For example, once, we wanted to make sure that the NYTimes iOS app rendered all advertisements at the proper resolution on the new iPhone 4. We knew we’d need to convince a designer, the head of sales, an ad trafficker, a product manager, and our engineering manager. So we invited all of those folks to a meeting, dimmed the lights, and pitched our hearts out. For the first time, everyone in that room saw the blurry non-Retina ads for what they were—ugly and unbecoming of The Times. Everyone came out of that meeting jazzed to solve the problem, and together, we did!
This technique worked so well that we used it repeatedly, improving the app along the way. Our little slideshow sideshow became so familiar that it earned us a nickname: “the twins”. In fairness, we did have a bit of a Ringling Brothers vibe going on at the time.
Presentations are perfect for persuasion. Solid slides make information digestible; they show that you’ve thought deeply about the problem. And putting effort into them shows that you’re serious and that you care. Anyone can write an email, post a Slack message, or toss a meeting on the books. But few people will take the time to prepare a thoughtful, well-reasoned, and persuasive deck.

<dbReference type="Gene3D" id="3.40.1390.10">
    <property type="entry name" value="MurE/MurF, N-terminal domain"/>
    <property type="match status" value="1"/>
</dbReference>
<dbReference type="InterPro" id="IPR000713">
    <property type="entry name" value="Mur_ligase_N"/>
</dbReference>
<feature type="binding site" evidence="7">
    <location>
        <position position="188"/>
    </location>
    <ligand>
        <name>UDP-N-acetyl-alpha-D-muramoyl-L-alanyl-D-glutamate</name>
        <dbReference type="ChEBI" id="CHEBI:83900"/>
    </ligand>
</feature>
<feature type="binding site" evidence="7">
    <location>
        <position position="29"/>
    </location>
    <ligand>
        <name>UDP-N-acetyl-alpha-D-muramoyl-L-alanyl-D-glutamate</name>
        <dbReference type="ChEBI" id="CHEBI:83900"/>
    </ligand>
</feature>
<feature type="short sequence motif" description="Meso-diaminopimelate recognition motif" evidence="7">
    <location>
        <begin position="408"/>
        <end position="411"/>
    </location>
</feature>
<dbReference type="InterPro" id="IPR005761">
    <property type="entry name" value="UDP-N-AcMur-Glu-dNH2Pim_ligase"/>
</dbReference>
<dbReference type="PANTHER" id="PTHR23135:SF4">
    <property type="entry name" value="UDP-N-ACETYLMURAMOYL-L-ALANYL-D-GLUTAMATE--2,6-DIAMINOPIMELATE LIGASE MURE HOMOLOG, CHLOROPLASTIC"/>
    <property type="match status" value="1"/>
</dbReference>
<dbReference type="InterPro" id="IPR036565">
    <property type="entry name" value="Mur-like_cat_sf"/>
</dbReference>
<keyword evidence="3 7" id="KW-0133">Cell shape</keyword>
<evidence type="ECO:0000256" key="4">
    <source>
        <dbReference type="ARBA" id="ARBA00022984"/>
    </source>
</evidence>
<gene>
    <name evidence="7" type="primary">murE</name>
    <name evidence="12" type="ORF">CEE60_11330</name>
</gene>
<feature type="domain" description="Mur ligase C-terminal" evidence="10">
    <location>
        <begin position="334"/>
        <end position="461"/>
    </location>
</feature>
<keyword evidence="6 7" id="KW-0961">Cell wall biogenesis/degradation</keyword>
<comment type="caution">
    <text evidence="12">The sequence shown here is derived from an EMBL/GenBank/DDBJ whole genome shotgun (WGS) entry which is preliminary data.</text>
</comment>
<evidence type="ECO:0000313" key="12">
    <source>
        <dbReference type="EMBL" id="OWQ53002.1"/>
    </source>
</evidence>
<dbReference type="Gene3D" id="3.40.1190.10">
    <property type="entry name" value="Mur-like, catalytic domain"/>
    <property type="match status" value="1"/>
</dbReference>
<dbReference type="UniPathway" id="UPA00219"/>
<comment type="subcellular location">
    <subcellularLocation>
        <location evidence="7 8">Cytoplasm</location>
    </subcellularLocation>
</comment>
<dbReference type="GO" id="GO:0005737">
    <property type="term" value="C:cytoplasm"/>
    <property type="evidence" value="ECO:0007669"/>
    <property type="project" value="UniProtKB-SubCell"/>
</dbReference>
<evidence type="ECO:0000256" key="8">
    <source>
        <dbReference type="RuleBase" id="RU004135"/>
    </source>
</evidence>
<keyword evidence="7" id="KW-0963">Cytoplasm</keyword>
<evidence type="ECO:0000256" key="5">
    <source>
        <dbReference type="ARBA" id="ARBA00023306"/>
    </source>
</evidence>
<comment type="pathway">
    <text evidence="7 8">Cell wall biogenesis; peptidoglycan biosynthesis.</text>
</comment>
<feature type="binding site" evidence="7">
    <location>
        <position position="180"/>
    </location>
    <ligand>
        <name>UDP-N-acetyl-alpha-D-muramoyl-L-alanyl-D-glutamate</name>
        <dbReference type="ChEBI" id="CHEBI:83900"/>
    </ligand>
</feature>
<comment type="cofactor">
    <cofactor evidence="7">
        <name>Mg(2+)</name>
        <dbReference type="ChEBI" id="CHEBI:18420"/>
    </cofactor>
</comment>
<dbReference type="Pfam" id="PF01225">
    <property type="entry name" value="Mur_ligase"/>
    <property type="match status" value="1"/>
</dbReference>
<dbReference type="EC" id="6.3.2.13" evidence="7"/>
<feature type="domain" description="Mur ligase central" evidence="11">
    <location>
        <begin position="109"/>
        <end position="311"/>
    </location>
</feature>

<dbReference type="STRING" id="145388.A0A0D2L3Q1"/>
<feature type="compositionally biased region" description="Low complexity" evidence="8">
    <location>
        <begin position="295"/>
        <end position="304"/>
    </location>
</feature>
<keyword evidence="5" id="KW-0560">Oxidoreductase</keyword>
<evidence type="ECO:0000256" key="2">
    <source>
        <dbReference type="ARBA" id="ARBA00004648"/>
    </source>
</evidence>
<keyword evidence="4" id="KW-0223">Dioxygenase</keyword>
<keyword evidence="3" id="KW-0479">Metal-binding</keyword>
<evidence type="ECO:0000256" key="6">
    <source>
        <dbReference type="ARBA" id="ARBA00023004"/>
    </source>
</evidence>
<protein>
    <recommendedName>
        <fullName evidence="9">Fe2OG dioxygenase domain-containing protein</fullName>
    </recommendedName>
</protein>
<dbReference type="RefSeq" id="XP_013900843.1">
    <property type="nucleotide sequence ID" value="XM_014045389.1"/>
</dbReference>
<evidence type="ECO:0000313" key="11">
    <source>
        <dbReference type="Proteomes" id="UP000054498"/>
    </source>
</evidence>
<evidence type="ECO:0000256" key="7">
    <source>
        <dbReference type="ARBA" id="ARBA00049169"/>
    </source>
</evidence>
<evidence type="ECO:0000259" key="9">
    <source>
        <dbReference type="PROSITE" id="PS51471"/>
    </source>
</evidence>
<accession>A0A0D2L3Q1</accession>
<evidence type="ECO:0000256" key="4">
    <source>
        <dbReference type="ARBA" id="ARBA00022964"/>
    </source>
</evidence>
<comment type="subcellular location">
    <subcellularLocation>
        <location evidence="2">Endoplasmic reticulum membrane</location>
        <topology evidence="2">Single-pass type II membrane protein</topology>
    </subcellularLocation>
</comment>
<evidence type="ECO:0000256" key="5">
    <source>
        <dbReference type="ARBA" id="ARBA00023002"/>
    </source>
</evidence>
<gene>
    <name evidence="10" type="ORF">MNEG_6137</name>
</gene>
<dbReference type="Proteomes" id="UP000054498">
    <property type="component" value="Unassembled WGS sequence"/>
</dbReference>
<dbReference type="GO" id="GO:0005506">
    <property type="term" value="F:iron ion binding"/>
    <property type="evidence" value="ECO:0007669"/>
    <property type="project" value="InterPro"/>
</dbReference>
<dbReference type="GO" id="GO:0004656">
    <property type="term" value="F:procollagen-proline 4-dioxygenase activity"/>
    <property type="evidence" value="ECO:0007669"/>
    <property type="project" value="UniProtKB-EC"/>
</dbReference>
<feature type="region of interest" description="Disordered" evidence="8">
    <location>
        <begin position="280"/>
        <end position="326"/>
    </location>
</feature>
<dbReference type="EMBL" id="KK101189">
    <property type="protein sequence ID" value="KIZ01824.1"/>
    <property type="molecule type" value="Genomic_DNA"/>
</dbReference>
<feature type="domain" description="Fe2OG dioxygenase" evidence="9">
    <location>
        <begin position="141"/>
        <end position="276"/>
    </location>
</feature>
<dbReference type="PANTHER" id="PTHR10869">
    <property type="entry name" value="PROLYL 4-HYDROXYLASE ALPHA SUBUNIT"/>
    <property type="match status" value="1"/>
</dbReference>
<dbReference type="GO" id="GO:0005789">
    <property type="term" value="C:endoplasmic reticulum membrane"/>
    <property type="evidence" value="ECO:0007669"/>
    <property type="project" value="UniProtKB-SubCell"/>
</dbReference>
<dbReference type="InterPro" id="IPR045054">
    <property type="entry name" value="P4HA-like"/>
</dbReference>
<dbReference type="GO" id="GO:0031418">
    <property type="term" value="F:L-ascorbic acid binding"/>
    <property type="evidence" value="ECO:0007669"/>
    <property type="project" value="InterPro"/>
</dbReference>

The next time you want to convince your coworkers, despite their differing priorities, to commit to working on something you care about: open your slideshow app of choice and make your argument in big type, one slide at a time. I bet your slides will change more minds than you expect.
I’ve been using software every day for almost 20 years. I use it to do my work, create things in my spare time, socialize, relax, and so much more. And if you’ve met me or been reading this site for a while, you know I have very strong opinions about how it should be designed and crafted. But by far, my strongest belief about software is that almost no one pays enough attention to the paper cuts. In the field of interaction design, a paper cut bug is “a trivially fixable usability bug”. The term comes from the Ubuntu team, which decided in 2009 to prioritize fixing lots of these niggling issues. GitHub followed suit in 2018.
Running up against a paper cut bug feels a little bit like getting a physical one: not the end of the world, but certainly unpleasant. These types of tiny annoyances accrete over time, especially when no one is paying attention to them. In a single day of using my phone, I encounter dozens of these minor bugs that each annoy me just a little bit, making the task I’m trying to accomplish just a little bit more complicated.